Glass Bottle Forming Process Modeled in STAR-CCM+

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The glass container production is generally not an easy process to operate and companies often need much time and money to obtain products of an acceptable quality. Glass is indeed a material having an extremely complex behavior to predict during manufacturing and, until now, the tuning of production parameters is completely bound to the operator’s experience. To overcome this sticky situation, Bottero, a process-oriented company operating worldwide in the glass machinery field, has developed a simulation based methodology in cooperation with university laboratories and production experts. The aim of this activity is to provide the glass plants with support in machine set up and tools manufacturing, targeting the final result of a drastic time reduction when starting up new productions.

The glass forming process involves high temperatures, and is extremely sensitive to changes in machine timing, glass composition and environmental conditions. It is nearly impossible to show what really happens inside the molds during the different phases, so the numerical simulation is the only tool available in order to be able to understand the process physics and the influencing parameters. The results of the simulation can be validated during the working procedure by infrared temperature measurement (both on glass surface and equipment) and, on the final container, in terms of glass distribution, defects presence and shape.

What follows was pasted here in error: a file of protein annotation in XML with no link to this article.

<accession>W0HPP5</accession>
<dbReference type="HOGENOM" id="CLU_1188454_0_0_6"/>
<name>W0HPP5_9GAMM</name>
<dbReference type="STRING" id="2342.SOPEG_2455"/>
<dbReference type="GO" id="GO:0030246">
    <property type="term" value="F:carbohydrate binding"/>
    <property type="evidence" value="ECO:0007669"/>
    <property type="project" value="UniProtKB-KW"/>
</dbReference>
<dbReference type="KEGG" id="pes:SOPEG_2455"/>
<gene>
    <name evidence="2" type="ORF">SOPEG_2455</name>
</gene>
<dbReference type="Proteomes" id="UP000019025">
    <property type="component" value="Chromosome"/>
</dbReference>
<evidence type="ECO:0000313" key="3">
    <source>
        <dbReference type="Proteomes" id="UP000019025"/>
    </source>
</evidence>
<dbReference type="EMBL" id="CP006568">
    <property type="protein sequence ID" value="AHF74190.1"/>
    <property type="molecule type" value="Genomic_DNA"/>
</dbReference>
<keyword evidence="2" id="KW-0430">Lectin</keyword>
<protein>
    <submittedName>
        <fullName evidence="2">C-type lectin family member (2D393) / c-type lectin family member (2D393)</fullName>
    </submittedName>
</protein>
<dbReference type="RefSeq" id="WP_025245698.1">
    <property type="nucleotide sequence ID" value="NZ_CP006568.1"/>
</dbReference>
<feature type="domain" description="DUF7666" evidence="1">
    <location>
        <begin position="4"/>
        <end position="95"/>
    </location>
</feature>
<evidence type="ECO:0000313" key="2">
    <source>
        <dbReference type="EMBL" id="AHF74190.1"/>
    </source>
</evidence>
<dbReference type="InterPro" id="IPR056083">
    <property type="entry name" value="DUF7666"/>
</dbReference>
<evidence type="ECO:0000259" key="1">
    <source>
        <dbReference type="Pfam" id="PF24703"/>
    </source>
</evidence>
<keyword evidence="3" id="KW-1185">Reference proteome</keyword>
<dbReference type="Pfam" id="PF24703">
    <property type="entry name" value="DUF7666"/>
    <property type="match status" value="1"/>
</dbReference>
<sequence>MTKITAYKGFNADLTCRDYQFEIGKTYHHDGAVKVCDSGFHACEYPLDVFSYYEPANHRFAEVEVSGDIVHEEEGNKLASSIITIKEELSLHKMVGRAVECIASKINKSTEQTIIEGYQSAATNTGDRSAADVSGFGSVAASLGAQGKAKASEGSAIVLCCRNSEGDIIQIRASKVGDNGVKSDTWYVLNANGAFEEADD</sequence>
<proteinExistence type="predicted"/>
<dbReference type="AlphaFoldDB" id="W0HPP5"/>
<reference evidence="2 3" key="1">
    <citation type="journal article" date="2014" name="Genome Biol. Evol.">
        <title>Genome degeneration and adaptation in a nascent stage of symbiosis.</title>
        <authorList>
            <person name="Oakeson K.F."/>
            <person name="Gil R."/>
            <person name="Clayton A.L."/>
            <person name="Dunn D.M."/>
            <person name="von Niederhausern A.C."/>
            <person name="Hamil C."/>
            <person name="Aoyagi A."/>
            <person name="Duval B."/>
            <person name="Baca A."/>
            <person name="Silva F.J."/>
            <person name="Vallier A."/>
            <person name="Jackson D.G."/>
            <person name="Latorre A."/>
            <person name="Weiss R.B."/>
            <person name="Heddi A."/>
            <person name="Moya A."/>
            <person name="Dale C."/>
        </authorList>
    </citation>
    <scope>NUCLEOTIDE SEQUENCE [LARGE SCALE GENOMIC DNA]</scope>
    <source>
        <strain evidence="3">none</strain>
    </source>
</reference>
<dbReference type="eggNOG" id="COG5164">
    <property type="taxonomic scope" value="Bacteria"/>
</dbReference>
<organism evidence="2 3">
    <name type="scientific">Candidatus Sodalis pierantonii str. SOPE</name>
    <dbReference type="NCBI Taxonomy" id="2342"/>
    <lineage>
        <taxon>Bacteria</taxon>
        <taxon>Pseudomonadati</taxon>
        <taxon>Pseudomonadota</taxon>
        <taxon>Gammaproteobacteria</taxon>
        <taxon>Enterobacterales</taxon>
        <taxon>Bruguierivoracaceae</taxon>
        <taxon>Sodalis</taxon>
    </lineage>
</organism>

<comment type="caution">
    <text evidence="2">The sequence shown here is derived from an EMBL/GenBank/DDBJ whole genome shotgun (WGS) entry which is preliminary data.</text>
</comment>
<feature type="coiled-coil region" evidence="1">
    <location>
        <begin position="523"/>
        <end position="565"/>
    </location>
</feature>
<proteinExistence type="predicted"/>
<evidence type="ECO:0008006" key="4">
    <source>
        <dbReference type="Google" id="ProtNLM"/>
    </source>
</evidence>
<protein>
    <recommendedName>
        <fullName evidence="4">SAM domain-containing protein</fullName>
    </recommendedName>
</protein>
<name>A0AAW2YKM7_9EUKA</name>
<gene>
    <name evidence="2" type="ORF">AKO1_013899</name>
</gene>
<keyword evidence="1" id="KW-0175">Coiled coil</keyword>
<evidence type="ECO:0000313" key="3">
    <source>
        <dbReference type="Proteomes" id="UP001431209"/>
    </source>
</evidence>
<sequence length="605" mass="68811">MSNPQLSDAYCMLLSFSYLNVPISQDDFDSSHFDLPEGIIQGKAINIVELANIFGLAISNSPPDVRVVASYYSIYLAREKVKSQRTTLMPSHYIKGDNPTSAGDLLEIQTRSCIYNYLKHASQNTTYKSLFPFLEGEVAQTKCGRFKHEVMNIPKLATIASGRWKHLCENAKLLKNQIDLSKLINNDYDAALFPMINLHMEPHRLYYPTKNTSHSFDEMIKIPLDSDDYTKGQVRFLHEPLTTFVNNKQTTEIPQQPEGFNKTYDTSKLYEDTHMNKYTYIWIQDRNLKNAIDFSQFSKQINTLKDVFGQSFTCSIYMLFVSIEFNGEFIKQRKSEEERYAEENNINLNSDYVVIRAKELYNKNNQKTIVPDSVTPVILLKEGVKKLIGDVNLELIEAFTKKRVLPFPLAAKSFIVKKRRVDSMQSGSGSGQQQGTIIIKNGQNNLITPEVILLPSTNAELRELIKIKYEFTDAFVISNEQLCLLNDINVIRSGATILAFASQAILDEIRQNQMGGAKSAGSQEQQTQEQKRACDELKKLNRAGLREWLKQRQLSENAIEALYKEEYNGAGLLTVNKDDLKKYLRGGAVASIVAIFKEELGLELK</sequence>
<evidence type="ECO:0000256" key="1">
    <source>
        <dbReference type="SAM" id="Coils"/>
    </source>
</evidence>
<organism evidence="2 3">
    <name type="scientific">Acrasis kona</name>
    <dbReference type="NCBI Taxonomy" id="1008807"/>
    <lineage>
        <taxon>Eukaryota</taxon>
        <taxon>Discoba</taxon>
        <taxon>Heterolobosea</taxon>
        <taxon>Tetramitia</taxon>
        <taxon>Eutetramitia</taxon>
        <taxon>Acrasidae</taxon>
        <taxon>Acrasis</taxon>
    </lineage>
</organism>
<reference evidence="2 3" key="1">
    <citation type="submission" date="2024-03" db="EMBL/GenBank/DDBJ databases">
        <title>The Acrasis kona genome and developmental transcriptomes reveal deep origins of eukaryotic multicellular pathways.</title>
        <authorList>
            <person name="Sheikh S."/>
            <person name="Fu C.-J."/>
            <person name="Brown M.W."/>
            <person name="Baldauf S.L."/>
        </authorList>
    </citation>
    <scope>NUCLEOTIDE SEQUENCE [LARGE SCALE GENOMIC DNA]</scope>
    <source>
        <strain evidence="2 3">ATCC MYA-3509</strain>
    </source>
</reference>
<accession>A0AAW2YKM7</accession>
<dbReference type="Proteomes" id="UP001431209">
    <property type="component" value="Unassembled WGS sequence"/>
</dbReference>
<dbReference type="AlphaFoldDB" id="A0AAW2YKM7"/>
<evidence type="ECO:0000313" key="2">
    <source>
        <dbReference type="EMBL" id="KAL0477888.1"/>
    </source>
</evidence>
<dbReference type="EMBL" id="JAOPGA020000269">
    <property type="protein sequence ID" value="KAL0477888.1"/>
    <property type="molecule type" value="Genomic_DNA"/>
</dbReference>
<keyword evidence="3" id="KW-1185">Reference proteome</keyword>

During the process, the container is first formed to an intermediate shape, called “parison”, and then blown to the final one. Depending on different ways of forming the parison, two glass processes exist: the “blow & blow”, where the parison is formed using compressed air, or the “press & blow”, where the parison is mechanically formed with the use of a plunger. In this presentation, the “press & blow” process has been simulated using STAR-CCM+. The model build up is completely physical and takes into account the glass (whose properties are strongly influenced by the temperature), the air, the mold and all the production equipments. The glass data has been experimentally measured in a specialized laboratory, and the machine timing is the real one.

The methodology, the obtained results and the experimental correlation will be discussed in our presentation.

Author Company: 
Author Name: 
Simone Ferrari, Marcello Ostorero